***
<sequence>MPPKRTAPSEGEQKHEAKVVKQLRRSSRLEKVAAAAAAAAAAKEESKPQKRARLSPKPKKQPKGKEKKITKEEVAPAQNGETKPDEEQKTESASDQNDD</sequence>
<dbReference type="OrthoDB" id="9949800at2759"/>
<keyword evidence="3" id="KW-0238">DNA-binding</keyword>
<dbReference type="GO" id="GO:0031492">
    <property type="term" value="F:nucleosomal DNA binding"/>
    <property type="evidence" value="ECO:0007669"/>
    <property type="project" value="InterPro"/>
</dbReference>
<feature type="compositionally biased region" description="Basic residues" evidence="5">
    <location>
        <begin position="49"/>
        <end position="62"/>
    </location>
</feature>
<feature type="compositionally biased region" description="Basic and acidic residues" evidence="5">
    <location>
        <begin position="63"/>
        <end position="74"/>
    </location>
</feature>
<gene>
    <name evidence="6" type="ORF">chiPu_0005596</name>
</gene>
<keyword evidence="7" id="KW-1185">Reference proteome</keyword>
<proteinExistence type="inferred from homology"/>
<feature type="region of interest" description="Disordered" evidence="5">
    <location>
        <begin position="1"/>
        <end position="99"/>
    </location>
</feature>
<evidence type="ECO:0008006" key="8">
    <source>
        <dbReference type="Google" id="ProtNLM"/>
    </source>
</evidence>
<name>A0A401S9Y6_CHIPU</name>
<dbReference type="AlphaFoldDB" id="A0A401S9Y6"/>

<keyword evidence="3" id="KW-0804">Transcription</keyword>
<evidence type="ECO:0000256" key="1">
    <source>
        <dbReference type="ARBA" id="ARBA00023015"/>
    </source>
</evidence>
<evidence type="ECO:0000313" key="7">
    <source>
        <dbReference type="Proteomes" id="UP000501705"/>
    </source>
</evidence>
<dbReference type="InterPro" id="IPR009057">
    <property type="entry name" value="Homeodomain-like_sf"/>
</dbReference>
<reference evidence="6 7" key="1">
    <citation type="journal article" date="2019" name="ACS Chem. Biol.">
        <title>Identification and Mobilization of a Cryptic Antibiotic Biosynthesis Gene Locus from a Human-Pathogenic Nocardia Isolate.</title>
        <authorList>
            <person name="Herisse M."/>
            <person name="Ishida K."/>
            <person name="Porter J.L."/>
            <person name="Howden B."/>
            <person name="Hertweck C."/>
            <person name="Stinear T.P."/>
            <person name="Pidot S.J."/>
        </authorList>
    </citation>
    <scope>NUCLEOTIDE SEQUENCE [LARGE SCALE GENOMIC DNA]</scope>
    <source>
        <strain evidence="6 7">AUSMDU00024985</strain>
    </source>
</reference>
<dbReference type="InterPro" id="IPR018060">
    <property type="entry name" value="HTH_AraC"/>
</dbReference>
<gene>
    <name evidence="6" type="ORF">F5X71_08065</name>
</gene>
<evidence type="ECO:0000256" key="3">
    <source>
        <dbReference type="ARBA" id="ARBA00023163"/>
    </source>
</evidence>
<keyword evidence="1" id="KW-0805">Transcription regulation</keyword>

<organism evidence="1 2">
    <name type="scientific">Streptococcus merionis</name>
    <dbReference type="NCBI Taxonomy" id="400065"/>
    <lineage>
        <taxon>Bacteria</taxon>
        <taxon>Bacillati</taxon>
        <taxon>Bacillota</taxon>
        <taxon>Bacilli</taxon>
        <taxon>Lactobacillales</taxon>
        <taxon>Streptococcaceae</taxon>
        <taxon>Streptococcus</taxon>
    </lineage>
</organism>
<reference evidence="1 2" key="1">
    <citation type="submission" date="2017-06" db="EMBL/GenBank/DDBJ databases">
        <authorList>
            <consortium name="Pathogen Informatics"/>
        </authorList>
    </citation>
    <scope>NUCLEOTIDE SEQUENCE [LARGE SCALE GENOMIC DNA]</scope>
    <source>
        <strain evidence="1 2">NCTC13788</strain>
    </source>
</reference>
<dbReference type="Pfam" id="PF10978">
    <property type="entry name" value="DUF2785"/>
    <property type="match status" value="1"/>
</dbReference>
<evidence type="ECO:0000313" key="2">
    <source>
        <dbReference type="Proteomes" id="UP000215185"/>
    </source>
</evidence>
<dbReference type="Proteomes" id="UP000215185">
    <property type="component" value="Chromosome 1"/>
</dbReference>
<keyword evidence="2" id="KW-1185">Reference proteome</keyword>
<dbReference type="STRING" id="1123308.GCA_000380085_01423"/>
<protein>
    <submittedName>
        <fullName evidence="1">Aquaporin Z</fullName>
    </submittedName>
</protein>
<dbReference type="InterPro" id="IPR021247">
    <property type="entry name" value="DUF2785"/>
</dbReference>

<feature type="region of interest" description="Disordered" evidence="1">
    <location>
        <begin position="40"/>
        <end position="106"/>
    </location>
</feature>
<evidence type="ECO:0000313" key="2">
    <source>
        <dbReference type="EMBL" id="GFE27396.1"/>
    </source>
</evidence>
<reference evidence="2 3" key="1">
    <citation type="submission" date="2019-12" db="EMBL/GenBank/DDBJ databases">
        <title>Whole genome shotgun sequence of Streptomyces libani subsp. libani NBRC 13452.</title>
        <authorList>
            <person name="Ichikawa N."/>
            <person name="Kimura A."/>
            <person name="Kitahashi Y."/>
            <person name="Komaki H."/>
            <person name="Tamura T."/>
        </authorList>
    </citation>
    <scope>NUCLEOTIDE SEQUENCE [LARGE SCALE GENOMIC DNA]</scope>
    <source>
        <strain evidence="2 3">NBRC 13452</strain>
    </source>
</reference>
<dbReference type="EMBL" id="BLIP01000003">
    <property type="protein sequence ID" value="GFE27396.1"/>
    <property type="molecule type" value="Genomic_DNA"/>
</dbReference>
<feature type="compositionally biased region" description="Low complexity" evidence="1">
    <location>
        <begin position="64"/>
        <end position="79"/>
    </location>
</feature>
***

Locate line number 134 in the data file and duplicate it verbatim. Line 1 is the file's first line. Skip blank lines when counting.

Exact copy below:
</feature>